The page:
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Message Posted: Tue, 13 May 2008 @ 12:37:13 GMT
Although you can use Teradata applications to control utility invocation - as the good people of the Forum have already outlined - you could always rely upon old fashioned scheduling to control this for you. Well, in your production system anyway.
For example: you can create special resources in TWS for the number of utilities you want to permit (don't forget about MaxLoadTasks, obviously). If you assign a requirement for one of these SRs to each utility job in your production schedule, then jobs will not be invoked until a SR is available. Once the limit has been hit, i.e. the special resources have been grabbed by running utilities, then the next one in the queue will wait until one of the running utilities has completed, and released its SR.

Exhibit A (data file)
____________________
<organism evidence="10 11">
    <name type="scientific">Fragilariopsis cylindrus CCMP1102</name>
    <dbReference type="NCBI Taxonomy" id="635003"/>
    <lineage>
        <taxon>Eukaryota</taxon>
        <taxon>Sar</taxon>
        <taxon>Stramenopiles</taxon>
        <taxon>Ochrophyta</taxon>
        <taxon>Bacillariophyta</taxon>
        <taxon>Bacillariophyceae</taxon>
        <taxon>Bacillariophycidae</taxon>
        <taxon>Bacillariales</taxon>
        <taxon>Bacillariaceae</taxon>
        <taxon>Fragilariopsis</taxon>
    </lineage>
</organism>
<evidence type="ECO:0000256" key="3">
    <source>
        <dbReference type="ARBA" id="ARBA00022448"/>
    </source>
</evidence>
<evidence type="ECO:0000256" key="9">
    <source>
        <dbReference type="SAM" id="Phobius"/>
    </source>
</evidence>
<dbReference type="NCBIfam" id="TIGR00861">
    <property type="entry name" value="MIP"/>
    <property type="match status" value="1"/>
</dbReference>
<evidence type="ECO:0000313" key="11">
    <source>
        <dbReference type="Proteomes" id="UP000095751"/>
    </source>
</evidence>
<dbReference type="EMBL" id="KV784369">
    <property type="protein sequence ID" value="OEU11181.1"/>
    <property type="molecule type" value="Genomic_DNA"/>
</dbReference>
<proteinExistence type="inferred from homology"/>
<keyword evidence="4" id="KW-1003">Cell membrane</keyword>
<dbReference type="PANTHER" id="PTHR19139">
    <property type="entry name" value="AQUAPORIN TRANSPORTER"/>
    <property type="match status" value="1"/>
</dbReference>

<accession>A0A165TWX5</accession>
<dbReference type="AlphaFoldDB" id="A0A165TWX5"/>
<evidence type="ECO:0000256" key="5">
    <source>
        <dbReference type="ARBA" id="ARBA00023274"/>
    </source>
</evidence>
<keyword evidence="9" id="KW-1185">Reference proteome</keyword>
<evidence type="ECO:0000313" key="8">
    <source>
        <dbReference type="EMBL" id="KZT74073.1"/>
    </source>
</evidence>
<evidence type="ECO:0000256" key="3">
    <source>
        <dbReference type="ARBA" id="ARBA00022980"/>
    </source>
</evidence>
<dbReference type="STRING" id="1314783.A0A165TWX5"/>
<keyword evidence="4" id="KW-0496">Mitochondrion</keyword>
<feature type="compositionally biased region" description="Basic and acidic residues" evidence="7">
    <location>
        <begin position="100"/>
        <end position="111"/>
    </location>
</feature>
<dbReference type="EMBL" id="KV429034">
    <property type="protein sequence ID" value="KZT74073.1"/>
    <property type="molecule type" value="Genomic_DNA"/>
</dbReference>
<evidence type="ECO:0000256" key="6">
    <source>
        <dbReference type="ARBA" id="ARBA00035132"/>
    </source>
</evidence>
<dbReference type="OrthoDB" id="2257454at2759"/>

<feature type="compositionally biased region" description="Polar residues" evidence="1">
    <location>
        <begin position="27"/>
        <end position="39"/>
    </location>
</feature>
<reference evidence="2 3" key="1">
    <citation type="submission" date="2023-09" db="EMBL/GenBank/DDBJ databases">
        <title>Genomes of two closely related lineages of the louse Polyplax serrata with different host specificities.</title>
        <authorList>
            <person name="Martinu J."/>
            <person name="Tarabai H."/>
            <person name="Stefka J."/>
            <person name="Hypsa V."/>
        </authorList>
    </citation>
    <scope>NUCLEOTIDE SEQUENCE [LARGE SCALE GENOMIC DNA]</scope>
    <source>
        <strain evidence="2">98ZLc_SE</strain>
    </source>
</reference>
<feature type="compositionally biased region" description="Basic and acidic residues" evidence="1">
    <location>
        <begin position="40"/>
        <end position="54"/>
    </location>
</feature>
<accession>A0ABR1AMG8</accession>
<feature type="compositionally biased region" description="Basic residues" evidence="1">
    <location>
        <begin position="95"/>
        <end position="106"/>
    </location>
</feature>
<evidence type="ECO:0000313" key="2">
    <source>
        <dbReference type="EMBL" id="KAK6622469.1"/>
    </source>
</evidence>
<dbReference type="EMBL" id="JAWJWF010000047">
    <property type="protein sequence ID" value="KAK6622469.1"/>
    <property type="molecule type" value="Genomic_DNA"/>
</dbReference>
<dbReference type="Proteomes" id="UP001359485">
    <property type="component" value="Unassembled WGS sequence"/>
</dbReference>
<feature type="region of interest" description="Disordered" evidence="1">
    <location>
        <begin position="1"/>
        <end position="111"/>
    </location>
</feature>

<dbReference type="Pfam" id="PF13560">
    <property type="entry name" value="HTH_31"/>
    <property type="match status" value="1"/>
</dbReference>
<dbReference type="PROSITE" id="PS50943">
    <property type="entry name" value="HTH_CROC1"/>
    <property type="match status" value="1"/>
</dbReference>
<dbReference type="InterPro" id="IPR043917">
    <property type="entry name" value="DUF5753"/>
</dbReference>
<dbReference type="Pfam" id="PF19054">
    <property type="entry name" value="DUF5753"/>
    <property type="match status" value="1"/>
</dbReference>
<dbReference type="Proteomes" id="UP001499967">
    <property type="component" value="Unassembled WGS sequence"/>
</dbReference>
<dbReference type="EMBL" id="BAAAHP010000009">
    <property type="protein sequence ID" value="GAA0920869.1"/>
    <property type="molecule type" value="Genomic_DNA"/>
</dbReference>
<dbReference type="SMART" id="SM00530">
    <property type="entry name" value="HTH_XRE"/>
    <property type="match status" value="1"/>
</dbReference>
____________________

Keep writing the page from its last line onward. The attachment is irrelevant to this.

Note : this only applies to your production jobs. If you allow your users to run utilities in this environment at the same time as your production workload, then you may still encounter problems as the user jobs won't be SR constrained.
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